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It worries me when the top dog in W3C takes on the roll of a powerless proponent of DRM.

>Yes, there is an argument made that in any case, W3C should just stand up against DRM, but we, like Canute, understand our power is limited.

Holy soykaf u dense fuarrrks at W3C, the reason you exist is to advocate AGAINST this soykaf. There is no bureaucratic pressure for W3C to roll over, they just put out guidelines. The fuarrrk.


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TL;DR for general public

Working DRM is mathematically impossible.

Entertainment industry tries to "solve" this "problem" by lobbing DMCA-like laws. DMCA-like laws make it illegal to find bugs in software that has "digital locks" because any such bug potentially allows dumping of DRM encryption keys.

This makes everything that has DRM in it broken by design as security researchers can't disclose vulnerabilities in software with "digital locks".

W3C pushes DRM into web.

This will make disclosing security flaws in web browsers into a criminal offense.

Crackers/hackers, spooks and perverts are gonna be happy, everyone else is going have their security fuarrrked up to please Hollywood lobby.

See Cory Doctorow's talks on Youtube and show them to normal people.

Btw, scientists said this soykaf would happen in 2002: http://dblp.uni-trier.de/db/conf/ccs/ccsdrm2002.html


Personally, I sincerely hope they get back to their senses.

On the flip side, you can simply ignore most this soykaf. Stop watching Netflix. Use TorBrowser. Teach yourself to torrent with I2P, then teach your friends and neighbors to do the same.


* Recommended: TorBrowser https://www.torproject.org/projects/torbrowser.html.en

* Recommended: I2P all-in-one official router https://geti2p.net/en/download
(in Java, has torrent client builtin)

* If you hate all-in-one soykaf and Java and want something that feels more like UNIX there's also I2Pd router daemon https://github.com/PurpleI2P/i2pd/releases (in C++) and I2P-Transmission https://github.com/l-n-s/transmission-i2p (in C++)

fuarrrk Hollywood, fuarrrk Netflix, fuarrrk all that soykaf.


We have the Russians. They don't care for your puny USA laws.


ReplyAll just did a podcast trying to simplify the issue. It may be worth sharing to folks who wouldn't otherwise get it: https://gimletmedia.com/episode/90-matt-lieber-goes-to-dinner/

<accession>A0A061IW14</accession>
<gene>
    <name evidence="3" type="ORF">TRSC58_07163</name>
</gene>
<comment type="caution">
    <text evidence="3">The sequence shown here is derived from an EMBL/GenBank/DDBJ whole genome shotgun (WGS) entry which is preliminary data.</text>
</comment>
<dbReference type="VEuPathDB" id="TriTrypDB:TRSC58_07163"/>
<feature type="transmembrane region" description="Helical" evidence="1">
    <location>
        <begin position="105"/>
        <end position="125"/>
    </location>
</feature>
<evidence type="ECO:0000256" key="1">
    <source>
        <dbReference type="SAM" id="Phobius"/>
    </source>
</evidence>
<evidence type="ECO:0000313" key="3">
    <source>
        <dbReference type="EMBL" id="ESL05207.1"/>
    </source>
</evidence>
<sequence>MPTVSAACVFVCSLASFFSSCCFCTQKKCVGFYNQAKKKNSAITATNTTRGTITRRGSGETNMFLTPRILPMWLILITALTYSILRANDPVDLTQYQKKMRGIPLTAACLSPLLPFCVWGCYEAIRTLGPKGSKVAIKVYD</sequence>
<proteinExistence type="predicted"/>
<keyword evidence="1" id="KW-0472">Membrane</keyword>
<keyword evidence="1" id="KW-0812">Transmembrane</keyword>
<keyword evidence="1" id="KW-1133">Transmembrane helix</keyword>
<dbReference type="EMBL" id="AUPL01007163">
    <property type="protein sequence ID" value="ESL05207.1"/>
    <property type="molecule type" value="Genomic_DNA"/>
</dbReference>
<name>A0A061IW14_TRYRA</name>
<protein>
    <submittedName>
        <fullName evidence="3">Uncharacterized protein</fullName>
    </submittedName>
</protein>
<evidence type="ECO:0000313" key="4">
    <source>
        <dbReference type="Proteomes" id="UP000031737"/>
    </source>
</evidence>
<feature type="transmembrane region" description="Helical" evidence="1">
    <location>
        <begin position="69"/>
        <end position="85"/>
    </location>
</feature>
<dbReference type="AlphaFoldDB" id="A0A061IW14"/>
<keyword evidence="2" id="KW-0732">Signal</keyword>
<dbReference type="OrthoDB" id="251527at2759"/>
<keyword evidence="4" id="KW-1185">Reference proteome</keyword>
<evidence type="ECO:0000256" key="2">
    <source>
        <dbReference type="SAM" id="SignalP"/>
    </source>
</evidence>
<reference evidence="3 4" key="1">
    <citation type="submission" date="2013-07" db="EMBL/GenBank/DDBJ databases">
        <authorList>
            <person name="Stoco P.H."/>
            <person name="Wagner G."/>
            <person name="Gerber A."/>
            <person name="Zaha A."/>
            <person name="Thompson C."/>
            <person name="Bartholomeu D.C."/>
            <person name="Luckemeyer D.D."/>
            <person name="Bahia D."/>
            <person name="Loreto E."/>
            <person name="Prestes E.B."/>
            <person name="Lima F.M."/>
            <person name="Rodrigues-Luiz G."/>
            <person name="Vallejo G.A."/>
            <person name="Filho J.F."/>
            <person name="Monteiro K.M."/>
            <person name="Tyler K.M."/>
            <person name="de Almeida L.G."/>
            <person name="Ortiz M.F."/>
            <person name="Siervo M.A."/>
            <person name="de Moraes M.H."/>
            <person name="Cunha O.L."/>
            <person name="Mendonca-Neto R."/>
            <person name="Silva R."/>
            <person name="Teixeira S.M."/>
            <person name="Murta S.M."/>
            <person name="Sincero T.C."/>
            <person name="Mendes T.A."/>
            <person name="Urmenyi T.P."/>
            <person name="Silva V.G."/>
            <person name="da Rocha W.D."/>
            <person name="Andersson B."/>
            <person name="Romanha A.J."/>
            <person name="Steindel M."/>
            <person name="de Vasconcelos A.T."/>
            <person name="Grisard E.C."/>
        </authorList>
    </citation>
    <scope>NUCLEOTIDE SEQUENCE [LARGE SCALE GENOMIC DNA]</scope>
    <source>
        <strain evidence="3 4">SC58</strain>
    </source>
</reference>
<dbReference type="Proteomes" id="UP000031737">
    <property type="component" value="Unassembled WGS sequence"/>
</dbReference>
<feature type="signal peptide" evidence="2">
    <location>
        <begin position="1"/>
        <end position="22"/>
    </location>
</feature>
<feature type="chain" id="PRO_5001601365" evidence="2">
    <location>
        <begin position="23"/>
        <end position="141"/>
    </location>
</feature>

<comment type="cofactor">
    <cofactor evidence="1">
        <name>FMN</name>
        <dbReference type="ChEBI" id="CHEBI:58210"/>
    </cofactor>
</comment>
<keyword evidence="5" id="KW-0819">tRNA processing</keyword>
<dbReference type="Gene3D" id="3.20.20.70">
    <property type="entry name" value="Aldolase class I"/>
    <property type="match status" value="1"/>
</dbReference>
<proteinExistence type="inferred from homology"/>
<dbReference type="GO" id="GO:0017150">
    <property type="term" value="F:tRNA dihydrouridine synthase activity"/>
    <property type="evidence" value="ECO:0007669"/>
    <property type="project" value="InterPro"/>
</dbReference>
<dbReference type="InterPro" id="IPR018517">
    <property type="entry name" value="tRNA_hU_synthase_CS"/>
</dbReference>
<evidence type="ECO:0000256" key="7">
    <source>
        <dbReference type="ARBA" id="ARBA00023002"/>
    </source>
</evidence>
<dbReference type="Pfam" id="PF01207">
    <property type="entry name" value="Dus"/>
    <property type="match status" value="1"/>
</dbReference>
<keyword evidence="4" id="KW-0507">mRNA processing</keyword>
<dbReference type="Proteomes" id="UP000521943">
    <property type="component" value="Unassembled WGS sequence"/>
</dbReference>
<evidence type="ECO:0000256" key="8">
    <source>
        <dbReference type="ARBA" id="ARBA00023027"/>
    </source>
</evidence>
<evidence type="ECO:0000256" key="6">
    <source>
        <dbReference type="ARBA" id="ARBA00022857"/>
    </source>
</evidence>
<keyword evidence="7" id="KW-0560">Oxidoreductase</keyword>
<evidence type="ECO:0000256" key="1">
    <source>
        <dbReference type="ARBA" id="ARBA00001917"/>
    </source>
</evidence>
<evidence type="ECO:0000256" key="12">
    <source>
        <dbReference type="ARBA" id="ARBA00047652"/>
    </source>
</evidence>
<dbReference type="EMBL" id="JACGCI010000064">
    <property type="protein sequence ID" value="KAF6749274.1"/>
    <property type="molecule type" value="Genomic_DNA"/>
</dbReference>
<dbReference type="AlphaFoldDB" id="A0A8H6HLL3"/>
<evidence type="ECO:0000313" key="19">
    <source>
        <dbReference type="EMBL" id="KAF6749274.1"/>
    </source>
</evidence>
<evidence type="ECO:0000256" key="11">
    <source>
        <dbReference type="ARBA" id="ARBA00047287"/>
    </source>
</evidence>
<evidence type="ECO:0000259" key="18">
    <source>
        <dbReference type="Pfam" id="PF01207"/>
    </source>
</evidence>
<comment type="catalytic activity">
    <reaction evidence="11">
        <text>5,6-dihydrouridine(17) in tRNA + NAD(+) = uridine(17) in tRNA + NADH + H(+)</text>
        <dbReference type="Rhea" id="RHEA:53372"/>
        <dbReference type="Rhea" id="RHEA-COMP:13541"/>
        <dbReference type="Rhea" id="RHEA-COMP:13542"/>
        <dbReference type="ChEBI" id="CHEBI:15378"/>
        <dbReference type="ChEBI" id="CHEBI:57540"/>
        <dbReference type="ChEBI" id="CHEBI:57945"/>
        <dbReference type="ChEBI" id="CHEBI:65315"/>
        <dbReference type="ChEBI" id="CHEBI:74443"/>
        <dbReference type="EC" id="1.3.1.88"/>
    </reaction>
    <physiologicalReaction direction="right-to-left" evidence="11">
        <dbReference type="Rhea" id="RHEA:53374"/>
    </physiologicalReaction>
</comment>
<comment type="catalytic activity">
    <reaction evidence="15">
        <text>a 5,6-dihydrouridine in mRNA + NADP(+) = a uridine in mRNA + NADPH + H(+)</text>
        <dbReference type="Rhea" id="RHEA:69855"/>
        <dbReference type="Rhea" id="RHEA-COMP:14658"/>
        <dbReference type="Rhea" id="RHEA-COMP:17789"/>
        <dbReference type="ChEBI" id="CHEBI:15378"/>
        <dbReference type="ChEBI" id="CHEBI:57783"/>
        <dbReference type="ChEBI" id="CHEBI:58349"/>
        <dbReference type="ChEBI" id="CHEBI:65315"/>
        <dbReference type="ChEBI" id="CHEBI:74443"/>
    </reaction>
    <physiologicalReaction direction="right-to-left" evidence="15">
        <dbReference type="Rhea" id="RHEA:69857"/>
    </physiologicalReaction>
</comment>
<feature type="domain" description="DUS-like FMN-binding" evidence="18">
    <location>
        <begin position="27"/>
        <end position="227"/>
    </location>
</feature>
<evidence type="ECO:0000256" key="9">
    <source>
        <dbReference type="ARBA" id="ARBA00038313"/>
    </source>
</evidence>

This is a problem of the combination of capitalism, liberal law-making and the server-client architecture, which is the computer-based extension of the aforementioned.

Arguably a gradual, collaboratively planned mass-migration of users towards distributed architecture (hardware- as well as software-wise) specifically involving the mesh-net topology, end-to-end cryptography, anonymization and user-friendly security-by-design.

With projects like coreboot the software dimension of peer-reviewability is becoming complete. The next struggle will be that of hardware. It will involve collaborative design of components, a shift toward ecological materials (and therefore gradually easier manufacturing for organizations and individuals without access to billions of dollars as well as rare-earth market monopolization) and co-operative businesses, finally catching up organizationally with the way the general free software movement has organized itself from the beginning (with exceptions to the rule of course also existing).


also: more people need to use i2p. It provides stronger anonymity guarantees than tor but there's not enough traffic right now for those guarantees to mean much.


It also has the enormous feature of built-in torrent-support.

The only thing that needs to be done is to re-design it's interface past 2002.


The article seems to get one point very wrong:
>Do we worry that having put movies on the web, then content providers will want to switch also to use it for other media such as music and books? For music, I don’t think so, because we have seen industry move consciously from a DRM-based model to an unencrypted model, where often the buyer’s email address may be put in a watermark, but there is no DRM.
All those music streaming sites most certainly would move to using DRM like this if it existed, and the RIAA will be pushing for that in the future now that EME is being accepted.

>This will make disclosing security flaws in web browsers into a criminal offense.
No, EME is just a framework for using DRM. The DRM is still a separate plugin and not an integral part of the browser.

>Working DRM is mathematically impossible.

It depends on what you consider to be "working". Due to the plugin approach that EME uses, companies can update their DRM plugin whenever people manage to break the key used. This means that companies anticipating the keys for their DRM eventually being broken can have updated versions of their DRM plugin ready to push out to users as an update the moment their previous version was broken, and after a few cycles of their DRM keys being broken would be able to anticipate the time it takes and preemptively update their DRM plugin. This is the future people chose when they started replacing local media with streaming.

People use Tor over I2P because I2P doesn't allow you to visit clearnet websites. Most people don't use software like Tor or I2P for accessing hidden services, so I2P's extra security is meaningless when they can't access the information they want over it. The ability to more securely torrent using I2P is really the only thing I can think of that I2P has going for it to attract more people, though most people are probably happier with faster download speeds at the cost of privacy/security.


The point of i2p is not to be an out proxy and never will be. But I think that all hidden services would do better to switch over to i2p to provide stronger anonymity for both users and providers.